The stuff OCD scares us about is no different—it just feels different…
- because when we have an intrusive thought (“What if the world is going to end?”)
- that OCD has a reaction to (“Oh my gosh! That would be terrible! We must keep tabs on this as maybe it will help us be prepared or help prevent it!”)
- we then do compulsions (watching the news), which makes us more anxious in the long-run and makes the OCD worse.
But even though OCD says this is about what we call “content” (the world potentially ending), it’s really about anxiety. We do compulsions not to keep tabs on things or prevent them from occurring, but instead because they reduce anxiety. When we lean into anxiety and not do compulsions, that’s how we work on getting better.
For more about how this works, see Dr. Reid Wilson’s Afterword in Is Fred in the Refrigerator? Taming OCD and Reclaiming My Life.
What a great article, thanks! I wonder if you have any advice about how to manage when “the man in the park” shows up in the night when you’re laying in the bed!?
A: Yes, the man in the park can pop up at the most inopportune of times! If you’re in bed, you could use the Shoulders Back “Man in the Park” technique without trying to throw your shoulders back (as that might be hard lying down) and just go back to letting yourself fall asleep. Sometimes that might not work, however, because the man in the park is too loud and his taunts are filling your brain, making you anxious and unable to sleep. And if you’re tired, you might then end up taking a pamphlet or making eye contact. If this happens, I’d probably follow the suggestions in “When you end up with a pamphlet” section, even if it means you get out of bed for a short period of time.
How long does it take for Shoulders Back to become habitual? Is that the aim? Or is the conscious movement to physically move shoulders back supposed to remain unnatural and a conscious practice?
(c) Can Stock Photo / britishpics
A: I’m not sure how long it would take, as the process of building habits can take weeks or months (or longer) depending on the person. I’ve been doing this for several years now, and to me, putting my shoulders back is still a conscious movement. It’s a powerful signal to my OCD that I mean business, and it’s way to tell it, “I’m not doing this [whatever compulsive garbage you have in mind], OCD, you got that?” It’s drawing a line in the sand: on one side was me when I was listening to OCD, still being held hostage, still doing what it wanted, and on the other side is the more empowered, confident me that tells OCD what’s what. With Shoulders Back, I’m letting OCD know I’m not going back to that other side. That I’m wise to what OCD is up to and I’m just not buying it.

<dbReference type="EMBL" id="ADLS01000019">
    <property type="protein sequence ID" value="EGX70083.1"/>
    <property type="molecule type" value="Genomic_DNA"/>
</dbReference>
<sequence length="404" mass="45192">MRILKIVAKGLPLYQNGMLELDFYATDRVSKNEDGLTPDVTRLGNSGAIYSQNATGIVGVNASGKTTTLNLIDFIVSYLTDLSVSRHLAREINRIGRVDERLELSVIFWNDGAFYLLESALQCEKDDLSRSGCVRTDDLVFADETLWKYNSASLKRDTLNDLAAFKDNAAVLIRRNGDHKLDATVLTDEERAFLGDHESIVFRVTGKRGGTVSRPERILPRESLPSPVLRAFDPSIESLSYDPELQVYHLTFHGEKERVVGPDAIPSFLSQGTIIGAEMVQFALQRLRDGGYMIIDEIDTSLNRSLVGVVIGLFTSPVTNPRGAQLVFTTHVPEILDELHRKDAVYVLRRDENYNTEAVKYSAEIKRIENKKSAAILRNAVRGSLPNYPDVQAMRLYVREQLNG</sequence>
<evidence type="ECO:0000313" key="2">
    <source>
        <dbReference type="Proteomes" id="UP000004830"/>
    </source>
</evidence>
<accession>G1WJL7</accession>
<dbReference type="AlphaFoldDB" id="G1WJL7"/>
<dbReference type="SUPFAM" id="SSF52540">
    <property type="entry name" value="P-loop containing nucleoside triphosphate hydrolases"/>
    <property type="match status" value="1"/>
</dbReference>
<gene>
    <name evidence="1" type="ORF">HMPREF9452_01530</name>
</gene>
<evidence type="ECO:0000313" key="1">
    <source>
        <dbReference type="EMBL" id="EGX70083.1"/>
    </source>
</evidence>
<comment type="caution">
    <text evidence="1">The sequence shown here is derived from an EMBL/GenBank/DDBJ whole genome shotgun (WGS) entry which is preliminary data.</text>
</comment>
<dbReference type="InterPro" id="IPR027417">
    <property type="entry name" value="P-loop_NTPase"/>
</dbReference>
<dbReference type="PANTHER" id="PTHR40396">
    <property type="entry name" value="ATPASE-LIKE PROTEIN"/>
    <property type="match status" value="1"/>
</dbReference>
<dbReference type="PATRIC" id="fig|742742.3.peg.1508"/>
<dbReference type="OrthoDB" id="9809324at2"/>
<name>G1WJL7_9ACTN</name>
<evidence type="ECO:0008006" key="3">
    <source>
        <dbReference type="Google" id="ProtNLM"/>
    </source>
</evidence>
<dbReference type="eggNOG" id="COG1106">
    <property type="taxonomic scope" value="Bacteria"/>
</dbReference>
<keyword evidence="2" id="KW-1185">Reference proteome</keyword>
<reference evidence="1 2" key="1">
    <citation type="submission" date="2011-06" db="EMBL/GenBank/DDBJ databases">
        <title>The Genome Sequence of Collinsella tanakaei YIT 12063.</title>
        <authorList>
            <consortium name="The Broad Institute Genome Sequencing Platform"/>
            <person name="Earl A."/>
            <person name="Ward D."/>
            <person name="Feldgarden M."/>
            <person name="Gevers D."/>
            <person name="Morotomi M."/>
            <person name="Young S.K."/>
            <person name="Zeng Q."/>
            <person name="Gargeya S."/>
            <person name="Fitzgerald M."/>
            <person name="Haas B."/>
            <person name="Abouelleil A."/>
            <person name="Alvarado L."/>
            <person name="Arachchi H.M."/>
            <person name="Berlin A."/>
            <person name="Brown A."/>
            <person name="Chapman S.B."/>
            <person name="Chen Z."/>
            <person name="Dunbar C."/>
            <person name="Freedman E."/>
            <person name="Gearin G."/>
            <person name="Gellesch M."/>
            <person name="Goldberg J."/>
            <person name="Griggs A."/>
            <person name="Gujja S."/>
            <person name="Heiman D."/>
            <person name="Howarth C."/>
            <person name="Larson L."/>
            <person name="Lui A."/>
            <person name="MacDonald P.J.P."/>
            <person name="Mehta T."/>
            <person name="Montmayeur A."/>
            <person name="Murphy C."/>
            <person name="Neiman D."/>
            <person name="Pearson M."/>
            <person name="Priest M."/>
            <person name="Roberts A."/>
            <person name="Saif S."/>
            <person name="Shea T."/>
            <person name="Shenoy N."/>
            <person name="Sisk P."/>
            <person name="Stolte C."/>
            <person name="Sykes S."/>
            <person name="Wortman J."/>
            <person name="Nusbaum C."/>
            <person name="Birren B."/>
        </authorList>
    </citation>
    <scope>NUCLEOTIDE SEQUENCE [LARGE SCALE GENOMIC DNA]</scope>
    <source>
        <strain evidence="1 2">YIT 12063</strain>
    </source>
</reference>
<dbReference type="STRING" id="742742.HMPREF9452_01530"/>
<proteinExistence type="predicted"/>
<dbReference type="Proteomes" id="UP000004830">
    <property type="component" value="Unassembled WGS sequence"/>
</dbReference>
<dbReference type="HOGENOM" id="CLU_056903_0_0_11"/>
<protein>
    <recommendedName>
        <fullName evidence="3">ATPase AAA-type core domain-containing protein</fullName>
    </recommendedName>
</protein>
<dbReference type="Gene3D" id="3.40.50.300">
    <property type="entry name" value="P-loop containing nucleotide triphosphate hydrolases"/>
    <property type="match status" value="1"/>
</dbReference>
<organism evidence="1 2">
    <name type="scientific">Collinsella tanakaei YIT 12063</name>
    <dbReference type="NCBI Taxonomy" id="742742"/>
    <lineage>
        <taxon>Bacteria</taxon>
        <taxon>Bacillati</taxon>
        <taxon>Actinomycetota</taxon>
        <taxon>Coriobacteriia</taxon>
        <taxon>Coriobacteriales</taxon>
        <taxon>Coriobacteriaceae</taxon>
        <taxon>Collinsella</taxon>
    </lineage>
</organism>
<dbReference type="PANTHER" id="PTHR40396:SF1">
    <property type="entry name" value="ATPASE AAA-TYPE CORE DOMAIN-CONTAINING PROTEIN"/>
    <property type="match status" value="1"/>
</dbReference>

But having Shoulders Back become a habitual, unconscious process would be great, too, as that means it’s so engrained that it doesn’t even require conscious thought. If you’re able to make Shoulders Back more of an unconscious practice, I’d love to hear about it!
Hi Shala, how do you work the MOMN statements and the Shoulders Back strategy when you are facing uncertainty towards harm to other people. I have had situations where I have performed COMMON actions that I rationally believe, and have confidence, will PROBABLY not hurt anybody. But that little bit of doubt tends to creep in and try to convince me to perform a compulsion. The struggle comes with trying to determine if my belief that everything is okay is rational, or if I really should perform the action fear and OCD are trying to tell me to perform.
A: Unfortunately, any attempts to rationalize your behavior is considered by OCD to be a compulsion, meaning the rationalizing reinforces OCD’s belief that what it is worried about is valid. Dr. Reid Wilson address this in the Afterword to Fred:
“You will not win over the disorder by going toe-to-toe with OCD in a battle over its frightening logic. You must work paradoxically. Is Fred in the Refrigerator? is brilliantly alive with this paradoxical strategy. Use Shala’s memoir as your empowering inspiration. Personify OCD as this trespasser into your life, and employ your new, clever strategies to diminish the power of this intruder by moving toward uncertainty—not away from it.”
Also see the answer to Q4 above about OCD “content.” OCD is not about content. OCD is about uncertainty (as Reid mentions above), about not knowing whether what OCD is saying true. ERP is acting as if what OCD says is irrelevant—which is the essence of Shoulders Back.
And if your OCD says, “But if you act like what I’m saying is irrelevant, then someone could get hurt and we couldn’t handle that!” that’s just more content. Jon Hershfield’s book Overcoming Harm OCD does a great job of guiding you through a step-by-step process for using ERP, mindfulness, and self-compassion for dealing with harm obsessions.
Is Shoulders Back the same as fake it ’til you make it?